The New Zealand Railways Magazine, Volume 10, Issue 12 (March 2, 1936)
The Mottram Marshalling Yard
The Mottram Marshalling Yard.
Suitably planned and conveniently placed marshalling-yards are essential for the expeditions handling of goods traffic. With the object of facilitating the movement of traffic in and out of Manchester, the L. & N.E. Railway has recently brought into use a new and commodious marshalling yard at Mottram, about 11 miles outside the Lancashire cotton city. The yard is 1 1/2 miles in length, and there are eight reception tracks each capable of accommodating a train of 80 wagons, these tracks being on a falling gradient towards the sorting sidings. The sorting lay-out consists of two groups of ten tracks, each holding 65 wagons. Classification of wagons for various destinations is effected by gravity, and the points leading into the different roads are electrically controlled and pneumatically operated. Two tracks are available for wagons waiting repairs.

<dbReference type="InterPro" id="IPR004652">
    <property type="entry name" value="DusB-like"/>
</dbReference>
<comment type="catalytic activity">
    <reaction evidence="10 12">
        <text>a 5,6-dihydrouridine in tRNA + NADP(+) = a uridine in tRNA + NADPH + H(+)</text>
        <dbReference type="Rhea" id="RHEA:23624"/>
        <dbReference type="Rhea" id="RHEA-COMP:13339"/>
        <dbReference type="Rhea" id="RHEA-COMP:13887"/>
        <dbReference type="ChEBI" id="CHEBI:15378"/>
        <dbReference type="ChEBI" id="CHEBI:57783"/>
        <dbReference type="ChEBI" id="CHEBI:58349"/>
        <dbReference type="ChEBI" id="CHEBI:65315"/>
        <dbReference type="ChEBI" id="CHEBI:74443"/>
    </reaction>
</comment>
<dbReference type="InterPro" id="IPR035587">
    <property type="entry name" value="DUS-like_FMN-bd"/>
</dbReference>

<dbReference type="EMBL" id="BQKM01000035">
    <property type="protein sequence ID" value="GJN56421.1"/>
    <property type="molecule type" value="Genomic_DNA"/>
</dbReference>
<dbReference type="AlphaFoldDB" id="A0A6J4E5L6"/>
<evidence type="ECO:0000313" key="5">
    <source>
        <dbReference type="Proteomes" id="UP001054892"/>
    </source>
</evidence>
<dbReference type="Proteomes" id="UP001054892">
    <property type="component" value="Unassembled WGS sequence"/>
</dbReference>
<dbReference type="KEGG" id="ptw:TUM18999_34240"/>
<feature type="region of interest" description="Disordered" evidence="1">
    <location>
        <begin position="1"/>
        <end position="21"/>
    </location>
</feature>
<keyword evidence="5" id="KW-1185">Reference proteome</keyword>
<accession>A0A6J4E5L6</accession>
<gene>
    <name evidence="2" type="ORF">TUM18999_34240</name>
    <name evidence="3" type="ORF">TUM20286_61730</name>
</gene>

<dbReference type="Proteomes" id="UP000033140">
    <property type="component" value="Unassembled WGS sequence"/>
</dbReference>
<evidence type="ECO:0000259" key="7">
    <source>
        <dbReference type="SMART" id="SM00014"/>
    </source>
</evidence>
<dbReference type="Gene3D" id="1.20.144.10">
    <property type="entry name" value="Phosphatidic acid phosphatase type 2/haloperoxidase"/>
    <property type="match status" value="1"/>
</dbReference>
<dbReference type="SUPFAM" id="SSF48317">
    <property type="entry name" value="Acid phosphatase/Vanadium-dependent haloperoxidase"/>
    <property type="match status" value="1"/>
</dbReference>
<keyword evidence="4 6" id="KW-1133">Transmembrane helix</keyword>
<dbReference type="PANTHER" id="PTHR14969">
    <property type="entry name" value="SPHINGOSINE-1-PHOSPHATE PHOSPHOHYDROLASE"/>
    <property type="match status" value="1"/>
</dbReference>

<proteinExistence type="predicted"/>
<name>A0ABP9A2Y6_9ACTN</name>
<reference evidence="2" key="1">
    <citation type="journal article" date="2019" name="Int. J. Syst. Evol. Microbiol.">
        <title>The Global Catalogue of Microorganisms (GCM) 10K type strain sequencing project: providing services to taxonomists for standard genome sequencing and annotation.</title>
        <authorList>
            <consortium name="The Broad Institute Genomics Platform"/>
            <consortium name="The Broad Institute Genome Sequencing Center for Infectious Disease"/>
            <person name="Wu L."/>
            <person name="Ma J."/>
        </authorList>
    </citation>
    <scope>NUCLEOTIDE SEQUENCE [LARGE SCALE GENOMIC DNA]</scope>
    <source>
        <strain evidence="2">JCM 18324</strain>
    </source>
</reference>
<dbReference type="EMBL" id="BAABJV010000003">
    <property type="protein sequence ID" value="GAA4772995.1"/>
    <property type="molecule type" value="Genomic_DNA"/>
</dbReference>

In the control tower is a control panel consisting of a row of push-buttons, and an illuminated diagram to indicate the movement of each wagon, or group of wagons. The points are operated by air pressure, controlled from the tower by means of electrically-operated valves, and each pair of points is held during the passing of wagons by means of an electric track circuit, which also operates the apparatus for automatic point operation.